A new study suggests that performance-based college scholarships may be a promising approach to keeping students on track to finish their degrees.
Rather than giving merit aid based on earlier accomplishments, these scholarships are incentives for low-income students to do well in college. The money is contingent on attaining academic benchmarks and is paid directly to the student—not to the institution.
MDRC, a New York-based nonprofit that researches public policy, looked at performance-based scholarship demonstrations in six states and found modest-but-positive effects on markers of academic success, such as numbers of credits earned. If the programs reveal lasting effects after the scholarships are no longer available, the researchers said, they might eventually lead to higher graduation rates and increased earnings.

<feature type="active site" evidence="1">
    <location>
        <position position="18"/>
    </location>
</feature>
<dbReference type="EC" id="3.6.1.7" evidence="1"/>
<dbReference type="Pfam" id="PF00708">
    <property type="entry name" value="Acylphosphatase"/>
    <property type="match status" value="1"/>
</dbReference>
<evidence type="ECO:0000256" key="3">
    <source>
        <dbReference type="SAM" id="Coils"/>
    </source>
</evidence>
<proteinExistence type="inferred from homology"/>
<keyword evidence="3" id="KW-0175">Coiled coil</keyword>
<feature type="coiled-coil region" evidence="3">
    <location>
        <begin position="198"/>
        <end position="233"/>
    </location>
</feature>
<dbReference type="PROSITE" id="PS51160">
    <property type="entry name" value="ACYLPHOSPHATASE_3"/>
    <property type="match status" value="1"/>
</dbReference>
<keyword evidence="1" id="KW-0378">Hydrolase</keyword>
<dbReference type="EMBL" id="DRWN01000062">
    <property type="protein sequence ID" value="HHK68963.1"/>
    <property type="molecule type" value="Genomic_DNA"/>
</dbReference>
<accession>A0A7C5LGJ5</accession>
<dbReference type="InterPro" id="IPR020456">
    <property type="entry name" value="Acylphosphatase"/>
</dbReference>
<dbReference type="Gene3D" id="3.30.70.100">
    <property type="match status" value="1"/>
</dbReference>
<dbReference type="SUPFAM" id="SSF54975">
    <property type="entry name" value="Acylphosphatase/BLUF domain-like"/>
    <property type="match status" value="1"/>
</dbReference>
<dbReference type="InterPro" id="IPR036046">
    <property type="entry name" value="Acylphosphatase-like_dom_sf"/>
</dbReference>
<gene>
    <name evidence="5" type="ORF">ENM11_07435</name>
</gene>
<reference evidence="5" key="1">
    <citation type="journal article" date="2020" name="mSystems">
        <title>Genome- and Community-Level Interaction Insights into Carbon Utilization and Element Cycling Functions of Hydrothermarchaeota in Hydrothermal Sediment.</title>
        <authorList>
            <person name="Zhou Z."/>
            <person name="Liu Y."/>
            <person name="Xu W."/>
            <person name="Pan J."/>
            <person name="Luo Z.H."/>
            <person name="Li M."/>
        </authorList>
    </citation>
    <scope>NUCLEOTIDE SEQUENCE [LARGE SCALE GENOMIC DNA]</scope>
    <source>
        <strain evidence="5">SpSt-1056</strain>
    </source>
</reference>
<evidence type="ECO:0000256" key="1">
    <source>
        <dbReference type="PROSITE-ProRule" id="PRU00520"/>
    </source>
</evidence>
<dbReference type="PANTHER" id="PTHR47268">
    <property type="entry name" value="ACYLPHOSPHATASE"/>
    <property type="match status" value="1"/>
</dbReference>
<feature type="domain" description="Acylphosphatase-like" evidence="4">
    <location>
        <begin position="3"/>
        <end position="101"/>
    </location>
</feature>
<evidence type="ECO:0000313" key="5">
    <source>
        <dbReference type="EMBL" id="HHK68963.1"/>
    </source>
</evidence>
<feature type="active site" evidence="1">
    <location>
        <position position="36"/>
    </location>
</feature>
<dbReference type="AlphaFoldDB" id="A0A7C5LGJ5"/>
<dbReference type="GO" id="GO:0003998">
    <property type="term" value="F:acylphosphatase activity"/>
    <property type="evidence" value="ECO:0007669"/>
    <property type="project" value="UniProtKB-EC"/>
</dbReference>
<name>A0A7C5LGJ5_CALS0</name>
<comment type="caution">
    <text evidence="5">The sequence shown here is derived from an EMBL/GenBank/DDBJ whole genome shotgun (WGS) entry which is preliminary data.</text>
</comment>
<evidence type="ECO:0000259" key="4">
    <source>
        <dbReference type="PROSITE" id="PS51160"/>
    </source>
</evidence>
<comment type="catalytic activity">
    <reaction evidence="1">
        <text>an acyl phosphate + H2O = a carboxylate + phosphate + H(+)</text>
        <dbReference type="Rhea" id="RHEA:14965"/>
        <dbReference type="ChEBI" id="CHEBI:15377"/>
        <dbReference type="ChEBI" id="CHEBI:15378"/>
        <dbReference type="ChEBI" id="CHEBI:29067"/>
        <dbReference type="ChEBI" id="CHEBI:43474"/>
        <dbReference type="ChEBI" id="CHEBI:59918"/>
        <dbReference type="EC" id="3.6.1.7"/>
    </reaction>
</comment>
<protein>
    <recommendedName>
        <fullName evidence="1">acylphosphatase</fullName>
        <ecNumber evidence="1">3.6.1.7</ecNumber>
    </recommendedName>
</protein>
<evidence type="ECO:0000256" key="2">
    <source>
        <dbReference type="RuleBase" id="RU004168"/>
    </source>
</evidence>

A version of this article appeared in the May 09, 2012 edition of Education Week as Performance-Based Scholarships